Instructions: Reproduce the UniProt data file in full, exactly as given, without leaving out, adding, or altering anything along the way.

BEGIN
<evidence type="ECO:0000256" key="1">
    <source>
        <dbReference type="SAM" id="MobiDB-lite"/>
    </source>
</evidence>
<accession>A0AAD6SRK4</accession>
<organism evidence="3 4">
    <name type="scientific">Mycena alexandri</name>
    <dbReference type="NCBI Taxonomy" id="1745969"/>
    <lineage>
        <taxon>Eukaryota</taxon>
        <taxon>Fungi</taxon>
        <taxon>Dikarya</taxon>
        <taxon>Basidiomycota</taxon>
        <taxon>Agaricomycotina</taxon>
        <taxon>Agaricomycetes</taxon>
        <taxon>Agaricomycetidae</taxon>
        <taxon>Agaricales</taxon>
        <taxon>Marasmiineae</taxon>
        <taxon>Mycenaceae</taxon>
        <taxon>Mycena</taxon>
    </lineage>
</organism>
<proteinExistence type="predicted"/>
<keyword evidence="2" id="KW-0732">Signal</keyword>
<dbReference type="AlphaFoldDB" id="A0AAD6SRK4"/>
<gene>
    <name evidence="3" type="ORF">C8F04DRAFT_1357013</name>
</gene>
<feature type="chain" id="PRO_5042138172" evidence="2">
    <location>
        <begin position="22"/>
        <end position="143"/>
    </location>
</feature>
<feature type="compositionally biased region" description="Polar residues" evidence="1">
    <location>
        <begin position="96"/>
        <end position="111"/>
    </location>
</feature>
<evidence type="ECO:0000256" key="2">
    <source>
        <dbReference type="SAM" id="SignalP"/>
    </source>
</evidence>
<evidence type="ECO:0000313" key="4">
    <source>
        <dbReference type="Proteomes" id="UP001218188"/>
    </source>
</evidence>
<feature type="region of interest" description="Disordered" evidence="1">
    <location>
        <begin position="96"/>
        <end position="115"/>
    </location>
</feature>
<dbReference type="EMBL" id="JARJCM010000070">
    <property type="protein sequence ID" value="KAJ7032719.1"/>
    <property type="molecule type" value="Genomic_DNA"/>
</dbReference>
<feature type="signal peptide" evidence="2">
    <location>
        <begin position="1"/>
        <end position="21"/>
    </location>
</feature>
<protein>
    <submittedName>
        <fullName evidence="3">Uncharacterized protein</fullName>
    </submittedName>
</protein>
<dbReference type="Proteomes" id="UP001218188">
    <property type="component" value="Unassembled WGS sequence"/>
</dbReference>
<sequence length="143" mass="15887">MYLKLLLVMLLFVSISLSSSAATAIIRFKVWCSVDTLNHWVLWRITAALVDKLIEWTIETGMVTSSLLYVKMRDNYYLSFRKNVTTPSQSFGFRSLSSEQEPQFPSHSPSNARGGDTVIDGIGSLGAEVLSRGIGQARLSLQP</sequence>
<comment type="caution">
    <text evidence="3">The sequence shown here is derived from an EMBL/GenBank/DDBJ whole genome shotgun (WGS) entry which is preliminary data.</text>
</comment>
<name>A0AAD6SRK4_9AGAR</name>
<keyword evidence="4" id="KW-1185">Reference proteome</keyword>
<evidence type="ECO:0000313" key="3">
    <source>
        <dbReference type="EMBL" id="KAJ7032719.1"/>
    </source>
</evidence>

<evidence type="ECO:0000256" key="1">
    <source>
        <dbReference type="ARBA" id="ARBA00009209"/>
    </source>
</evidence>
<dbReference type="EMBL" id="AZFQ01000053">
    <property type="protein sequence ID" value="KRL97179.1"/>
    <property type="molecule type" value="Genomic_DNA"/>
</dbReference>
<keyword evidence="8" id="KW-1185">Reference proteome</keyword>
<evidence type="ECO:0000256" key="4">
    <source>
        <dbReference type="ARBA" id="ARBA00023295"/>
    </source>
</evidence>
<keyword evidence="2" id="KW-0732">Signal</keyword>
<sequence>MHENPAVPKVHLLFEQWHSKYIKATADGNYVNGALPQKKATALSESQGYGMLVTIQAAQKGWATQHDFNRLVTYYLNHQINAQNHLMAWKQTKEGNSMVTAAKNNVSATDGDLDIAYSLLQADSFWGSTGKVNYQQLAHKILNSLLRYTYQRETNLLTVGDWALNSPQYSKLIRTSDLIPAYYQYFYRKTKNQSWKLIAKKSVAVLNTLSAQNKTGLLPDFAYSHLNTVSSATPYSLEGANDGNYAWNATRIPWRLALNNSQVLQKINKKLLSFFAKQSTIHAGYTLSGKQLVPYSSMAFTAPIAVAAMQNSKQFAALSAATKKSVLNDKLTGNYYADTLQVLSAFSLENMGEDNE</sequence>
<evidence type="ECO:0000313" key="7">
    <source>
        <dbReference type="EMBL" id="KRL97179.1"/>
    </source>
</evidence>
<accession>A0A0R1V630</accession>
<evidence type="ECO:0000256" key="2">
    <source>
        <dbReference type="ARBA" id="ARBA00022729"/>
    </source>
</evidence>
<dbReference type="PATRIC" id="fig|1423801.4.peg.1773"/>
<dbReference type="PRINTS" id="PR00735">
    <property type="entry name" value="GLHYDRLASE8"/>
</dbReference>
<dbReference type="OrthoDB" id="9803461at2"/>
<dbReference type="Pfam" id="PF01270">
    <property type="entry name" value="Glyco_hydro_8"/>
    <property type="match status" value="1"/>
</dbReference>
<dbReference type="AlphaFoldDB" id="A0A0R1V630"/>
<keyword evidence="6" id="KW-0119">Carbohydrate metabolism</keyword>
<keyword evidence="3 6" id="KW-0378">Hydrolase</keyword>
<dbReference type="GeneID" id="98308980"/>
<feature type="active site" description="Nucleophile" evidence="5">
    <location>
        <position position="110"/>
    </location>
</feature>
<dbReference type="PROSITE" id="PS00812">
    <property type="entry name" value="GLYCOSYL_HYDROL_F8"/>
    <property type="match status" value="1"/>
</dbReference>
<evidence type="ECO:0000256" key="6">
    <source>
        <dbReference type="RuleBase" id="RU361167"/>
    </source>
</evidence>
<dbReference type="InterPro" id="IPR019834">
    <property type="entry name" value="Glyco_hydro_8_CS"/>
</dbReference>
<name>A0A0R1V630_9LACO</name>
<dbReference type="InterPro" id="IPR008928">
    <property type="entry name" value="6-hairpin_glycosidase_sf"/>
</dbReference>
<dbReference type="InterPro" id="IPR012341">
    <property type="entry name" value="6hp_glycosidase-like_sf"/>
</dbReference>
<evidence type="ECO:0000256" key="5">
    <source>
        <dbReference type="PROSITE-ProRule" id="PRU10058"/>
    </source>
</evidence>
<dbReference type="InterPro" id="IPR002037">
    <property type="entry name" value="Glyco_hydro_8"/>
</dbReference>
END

<evidence type="ECO:0000256" key="1">
    <source>
        <dbReference type="SAM" id="MobiDB-lite"/>
    </source>
</evidence>
<accession>A0AAD6SRK4</accession>
<organism evidence="3 4">
    <name type="scientific">Mycena alexandri</name>
    <dbReference type="NCBI Taxonomy" id="1745969"/>
    <lineage>
        <taxon>Eukaryota</taxon>
        <taxon>Fungi</taxon>
        <taxon>Dikarya</taxon>
        <taxon>Basidiomycota</taxon>
        <taxon>Agaricomycotina</taxon>
        <taxon>Agaricomycetes</taxon>
        <taxon>Agaricomycetidae</taxon>
        <taxon>Agaricales</taxon>
        <taxon>Marasmiineae</taxon>
        <taxon>Mycenaceae</taxon>
        <taxon>Mycena</taxon>
    </lineage>
</organism>
<proteinExistence type="predicted"/>
<keyword evidence="2" id="KW-0732">Signal</keyword>
<dbReference type="AlphaFoldDB" id="A0AAD6SRK4"/>
<gene>
    <name evidence="3" type="ORF">C8F04DRAFT_1357013</name>
</gene>
<feature type="chain" id="PRO_5042138172" evidence="2">
    <location>
        <begin position="22"/>
        <end position="143"/>
    </location>
</feature>
<feature type="compositionally biased region" description="Polar residues" evidence="1">
    <location>
        <begin position="96"/>
        <end position="111"/>
    </location>
</feature>
<evidence type="ECO:0000256" key="2">
    <source>
        <dbReference type="SAM" id="SignalP"/>
    </source>
</evidence>
<evidence type="ECO:0000313" key="4">
    <source>
        <dbReference type="Proteomes" id="UP001218188"/>
    </source>
</evidence>
<feature type="region of interest" description="Disordered" evidence="1">
    <location>
        <begin position="96"/>
        <end position="115"/>
    </location>
</feature>
<dbReference type="EMBL" id="JARJCM010000070">
    <property type="protein sequence ID" value="KAJ7032719.1"/>
    <property type="molecule type" value="Genomic_DNA"/>
</dbReference>
<feature type="signal peptide" evidence="2">
    <location>
        <begin position="1"/>
        <end position="21"/>
    </location>
</feature>
<protein>
    <submittedName>
        <fullName evidence="3">Uncharacterized protein</fullName>
    </submittedName>
</protein>
<dbReference type="Proteomes" id="UP001218188">
    <property type="component" value="Unassembled WGS sequence"/>
</dbReference>
<sequence length="143" mass="15887">MYLKLLLVMLLFVSISLSSSAATAIIRFKVWCSVDTLNHWVLWRITAALVDKLIEWTIETGMVTSSLLYVKMRDNYYLSFRKNVTTPSQSFGFRSLSSEQEPQFPSHSPSNARGGDTVIDGIGSLGAEVLSRGIGQARLSLQP</sequence>
<comment type="caution">
    <text evidence="3">The sequence shown here is derived from an EMBL/GenBank/DDBJ whole genome shotgun (WGS) entry which is preliminary data.</text>
</comment>
<name>A0AAD6SRK4_9AGAR</name>
<keyword evidence="4" id="KW-1185">Reference proteome</keyword>
<evidence type="ECO:0000313" key="3">
    <source>
        <dbReference type="EMBL" id="KAJ7032719.1"/>
    </source>
</evidence>

<evidence type="ECO:0000256" key="1">
    <source>
        <dbReference type="ARBA" id="ARBA00009209"/>
    </source>
</evidence>
<dbReference type="EMBL" id="AZFQ01000053">
    <property type="protein sequence ID" value="KRL97179.1"/>
    <property type="molecule type" value="Genomic_DNA"/>
</dbReference>
<keyword evidence="8" id="KW-1185">Reference proteome</keyword>
<evidence type="ECO:0000256" key="4">
    <source>
        <dbReference type="ARBA" id="ARBA00023295"/>
    </source>
</evidence>
<keyword evidence="2" id="KW-0732">Signal</keyword>
<sequence>MHENPAVPKVHLLFEQWHSKYIKATADGNYVNGALPQKKATALSESQGYGMLVTIQAAQKGWATQHDFNRLVTYYLNHQINAQNHLMAWKQTKEGNSMVTAAKNNVSATDGDLDIAYSLLQADSFWGSTGKVNYQQLAHKILNSLLRYTYQRETNLLTVGDWALNSPQYSKLIRTSDLIPAYYQYFYRKTKNQSWKLIAKKSVAVLNTLSAQNKTGLLPDFAYSHLNTVSSATPYSLEGANDGNYAWNATRIPWRLALNNSQVLQKINKKLLSFFAKQSTIHAGYTLSGKQLVPYSSMAFTAPIAVAAMQNSKQFAALSAATKKSVLNDKLTGNYYADTLQVLSAFSLENMGEDNE</sequence>
<evidence type="ECO:0000313" key="7">
    <source>
        <dbReference type="EMBL" id="KRL97179.1"/>
    </source>
</evidence>
<accession>A0A0R1V630</accession>
<evidence type="ECO:0000256" key="2">
    <source>
        <dbReference type="ARBA" id="ARBA00022729"/>
    </source>
</evidence>
<dbReference type="PATRIC" id="fig|1423801.4.peg.1773"/>
<dbReference type="PRINTS" id="PR00735">
    <property type="entry name" value="GLHYDRLASE8"/>
</dbReference>
<dbReference type="OrthoDB" id="9803461at2"/>
<dbReference type="Pfam" id="PF01270">
    <property type="entry name" value="Glyco_hydro_8"/>
    <property type="match status" value="1"/>
</dbReference>
<dbReference type="AlphaFoldDB" id="A0A0R1V630"/>
<keyword evidence="6" id="KW-0119">Carbohydrate metabolism</keyword>
<keyword evidence="3 6" id="KW-0378">Hydrolase</keyword>
<dbReference type="GeneID" id="98308980"/>
<feature type="active site" description="Nucleophile" evidence="5">
    <location>
        <position position="110"/>
    </location>
</feature>
<dbReference type="PROSITE" id="PS00812">
    <property type="entry name" value="GLYCOSYL_HYDROL_F8"/>
    <property type="match status" value="1"/>
</dbReference>
<evidence type="ECO:0000256" key="6">
    <source>
        <dbReference type="RuleBase" id="RU361167"/>
    </source>
</evidence>
<dbReference type="InterPro" id="IPR019834">
    <property type="entry name" value="Glyco_hydro_8_CS"/>
</dbReference>
<name>A0A0R1V630_9LACO</name>
<dbReference type="InterPro" id="IPR008928">
    <property type="entry name" value="6-hairpin_glycosidase_sf"/>
</dbReference>
<dbReference type="InterPro" id="IPR012341">
    <property type="entry name" value="6hp_glycosidase-like_sf"/>
</dbReference>
<evidence type="ECO:0000256" key="5">
    <source>
        <dbReference type="PROSITE-ProRule" id="PRU10058"/>
    </source>
</evidence>
<dbReference type="InterPro" id="IPR002037">
    <property type="entry name" value="Glyco_hydro_8"/>
</dbReference>